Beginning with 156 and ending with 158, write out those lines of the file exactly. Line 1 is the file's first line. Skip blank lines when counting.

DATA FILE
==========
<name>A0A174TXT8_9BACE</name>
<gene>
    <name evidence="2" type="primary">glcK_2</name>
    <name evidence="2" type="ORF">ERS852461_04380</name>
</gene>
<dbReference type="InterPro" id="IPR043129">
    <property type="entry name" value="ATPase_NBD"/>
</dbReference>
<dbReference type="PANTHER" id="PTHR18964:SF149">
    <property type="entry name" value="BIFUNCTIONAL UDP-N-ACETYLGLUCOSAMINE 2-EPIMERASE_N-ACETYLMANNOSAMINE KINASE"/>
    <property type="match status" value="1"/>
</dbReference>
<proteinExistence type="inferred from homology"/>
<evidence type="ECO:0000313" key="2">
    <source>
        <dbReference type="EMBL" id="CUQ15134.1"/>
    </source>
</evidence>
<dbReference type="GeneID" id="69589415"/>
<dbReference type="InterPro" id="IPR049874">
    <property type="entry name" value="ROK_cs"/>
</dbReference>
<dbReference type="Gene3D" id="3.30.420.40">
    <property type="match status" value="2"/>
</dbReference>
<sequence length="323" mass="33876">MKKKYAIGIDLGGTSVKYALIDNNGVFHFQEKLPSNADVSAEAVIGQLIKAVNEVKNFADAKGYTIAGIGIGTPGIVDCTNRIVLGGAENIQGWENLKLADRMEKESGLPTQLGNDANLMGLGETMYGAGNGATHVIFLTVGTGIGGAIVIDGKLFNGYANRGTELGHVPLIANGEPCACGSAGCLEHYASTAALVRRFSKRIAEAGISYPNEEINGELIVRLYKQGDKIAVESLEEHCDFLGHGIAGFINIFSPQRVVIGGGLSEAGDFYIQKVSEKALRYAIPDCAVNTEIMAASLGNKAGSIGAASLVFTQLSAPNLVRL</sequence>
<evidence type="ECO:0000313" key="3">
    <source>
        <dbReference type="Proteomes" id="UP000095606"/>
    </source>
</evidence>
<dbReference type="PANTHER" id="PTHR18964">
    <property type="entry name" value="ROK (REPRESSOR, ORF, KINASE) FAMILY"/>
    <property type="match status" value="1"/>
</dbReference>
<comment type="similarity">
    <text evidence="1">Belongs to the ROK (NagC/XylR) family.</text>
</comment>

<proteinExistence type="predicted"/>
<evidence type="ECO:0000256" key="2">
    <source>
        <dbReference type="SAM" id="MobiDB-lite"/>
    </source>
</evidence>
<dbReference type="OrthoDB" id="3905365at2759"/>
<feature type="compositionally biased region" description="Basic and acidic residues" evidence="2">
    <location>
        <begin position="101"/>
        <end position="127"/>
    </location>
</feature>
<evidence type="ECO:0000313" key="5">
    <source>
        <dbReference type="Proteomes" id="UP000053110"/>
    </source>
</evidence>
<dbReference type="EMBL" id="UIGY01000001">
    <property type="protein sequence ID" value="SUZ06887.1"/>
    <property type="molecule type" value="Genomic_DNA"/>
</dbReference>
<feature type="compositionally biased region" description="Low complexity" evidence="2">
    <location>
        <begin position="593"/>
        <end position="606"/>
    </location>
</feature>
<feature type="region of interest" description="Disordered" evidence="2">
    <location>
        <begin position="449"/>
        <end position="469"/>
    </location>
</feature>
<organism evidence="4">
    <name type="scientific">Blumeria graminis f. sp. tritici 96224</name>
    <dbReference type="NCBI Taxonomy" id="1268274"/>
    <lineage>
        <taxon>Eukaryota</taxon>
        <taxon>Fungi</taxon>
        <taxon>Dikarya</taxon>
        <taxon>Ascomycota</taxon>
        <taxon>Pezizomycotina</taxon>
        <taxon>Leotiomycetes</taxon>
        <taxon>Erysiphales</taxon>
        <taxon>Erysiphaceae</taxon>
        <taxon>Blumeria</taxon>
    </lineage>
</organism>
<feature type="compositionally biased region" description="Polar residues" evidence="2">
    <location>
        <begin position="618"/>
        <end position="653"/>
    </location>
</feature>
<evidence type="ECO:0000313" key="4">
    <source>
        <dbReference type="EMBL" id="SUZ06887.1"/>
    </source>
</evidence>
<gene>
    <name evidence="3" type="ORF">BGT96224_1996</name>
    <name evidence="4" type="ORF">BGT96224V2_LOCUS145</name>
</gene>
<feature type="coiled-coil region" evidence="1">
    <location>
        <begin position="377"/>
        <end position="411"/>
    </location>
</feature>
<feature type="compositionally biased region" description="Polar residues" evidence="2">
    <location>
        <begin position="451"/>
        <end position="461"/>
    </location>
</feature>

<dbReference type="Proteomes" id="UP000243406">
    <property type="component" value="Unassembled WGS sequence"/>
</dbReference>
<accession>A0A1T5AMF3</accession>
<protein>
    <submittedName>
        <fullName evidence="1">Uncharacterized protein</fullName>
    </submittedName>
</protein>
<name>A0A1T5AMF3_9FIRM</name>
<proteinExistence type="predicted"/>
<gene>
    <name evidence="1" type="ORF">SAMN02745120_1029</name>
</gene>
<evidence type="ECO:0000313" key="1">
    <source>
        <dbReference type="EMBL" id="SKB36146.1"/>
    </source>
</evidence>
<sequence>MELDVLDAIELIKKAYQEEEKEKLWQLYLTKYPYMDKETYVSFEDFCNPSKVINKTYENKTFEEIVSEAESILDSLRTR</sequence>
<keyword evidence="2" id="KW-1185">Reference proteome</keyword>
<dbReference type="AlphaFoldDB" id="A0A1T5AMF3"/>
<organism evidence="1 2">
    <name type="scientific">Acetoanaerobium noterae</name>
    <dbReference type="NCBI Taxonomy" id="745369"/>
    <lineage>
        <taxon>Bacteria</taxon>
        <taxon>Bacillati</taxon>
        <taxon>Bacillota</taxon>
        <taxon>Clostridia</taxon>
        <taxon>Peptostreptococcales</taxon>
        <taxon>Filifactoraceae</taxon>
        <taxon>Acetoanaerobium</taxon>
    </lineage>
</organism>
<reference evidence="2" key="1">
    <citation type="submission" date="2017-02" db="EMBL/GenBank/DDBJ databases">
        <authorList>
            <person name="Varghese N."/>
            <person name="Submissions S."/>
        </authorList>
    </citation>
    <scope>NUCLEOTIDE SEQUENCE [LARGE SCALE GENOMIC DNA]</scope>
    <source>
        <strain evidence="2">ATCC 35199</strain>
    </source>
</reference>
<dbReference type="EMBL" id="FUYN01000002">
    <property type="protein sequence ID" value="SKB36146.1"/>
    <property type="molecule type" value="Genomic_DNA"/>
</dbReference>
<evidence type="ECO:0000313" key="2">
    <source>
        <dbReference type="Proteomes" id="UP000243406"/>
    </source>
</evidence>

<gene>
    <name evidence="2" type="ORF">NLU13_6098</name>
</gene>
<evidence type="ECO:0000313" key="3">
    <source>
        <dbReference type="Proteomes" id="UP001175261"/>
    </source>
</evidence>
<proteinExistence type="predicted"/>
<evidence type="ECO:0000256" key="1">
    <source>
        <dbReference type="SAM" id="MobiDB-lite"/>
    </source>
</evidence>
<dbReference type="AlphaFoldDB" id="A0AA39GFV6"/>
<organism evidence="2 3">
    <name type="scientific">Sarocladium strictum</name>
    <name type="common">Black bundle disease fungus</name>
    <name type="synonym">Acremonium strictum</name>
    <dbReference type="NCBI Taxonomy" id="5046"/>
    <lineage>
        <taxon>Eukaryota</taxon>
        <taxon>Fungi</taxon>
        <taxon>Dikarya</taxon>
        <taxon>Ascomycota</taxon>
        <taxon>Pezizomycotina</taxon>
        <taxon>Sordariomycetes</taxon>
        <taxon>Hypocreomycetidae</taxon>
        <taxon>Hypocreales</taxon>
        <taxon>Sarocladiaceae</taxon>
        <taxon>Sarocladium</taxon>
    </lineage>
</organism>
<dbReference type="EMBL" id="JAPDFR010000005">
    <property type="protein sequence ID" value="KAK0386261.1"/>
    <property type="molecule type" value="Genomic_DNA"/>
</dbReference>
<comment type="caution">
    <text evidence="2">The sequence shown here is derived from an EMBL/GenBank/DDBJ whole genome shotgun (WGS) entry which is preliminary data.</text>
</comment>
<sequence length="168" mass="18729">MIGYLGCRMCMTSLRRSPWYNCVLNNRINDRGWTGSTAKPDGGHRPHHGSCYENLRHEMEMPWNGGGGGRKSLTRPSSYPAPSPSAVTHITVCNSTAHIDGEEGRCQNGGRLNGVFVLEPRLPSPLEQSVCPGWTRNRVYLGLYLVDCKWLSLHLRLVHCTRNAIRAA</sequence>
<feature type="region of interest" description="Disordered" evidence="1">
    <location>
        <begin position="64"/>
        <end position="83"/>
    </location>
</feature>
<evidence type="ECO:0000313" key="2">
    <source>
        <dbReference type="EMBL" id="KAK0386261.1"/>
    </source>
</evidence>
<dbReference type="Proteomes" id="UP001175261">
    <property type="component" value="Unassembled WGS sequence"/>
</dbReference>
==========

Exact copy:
    </citation>
    <scope>NUCLEOTIDE SEQUENCE [LARGE SCALE GENOMIC DNA]</scope>
    <source>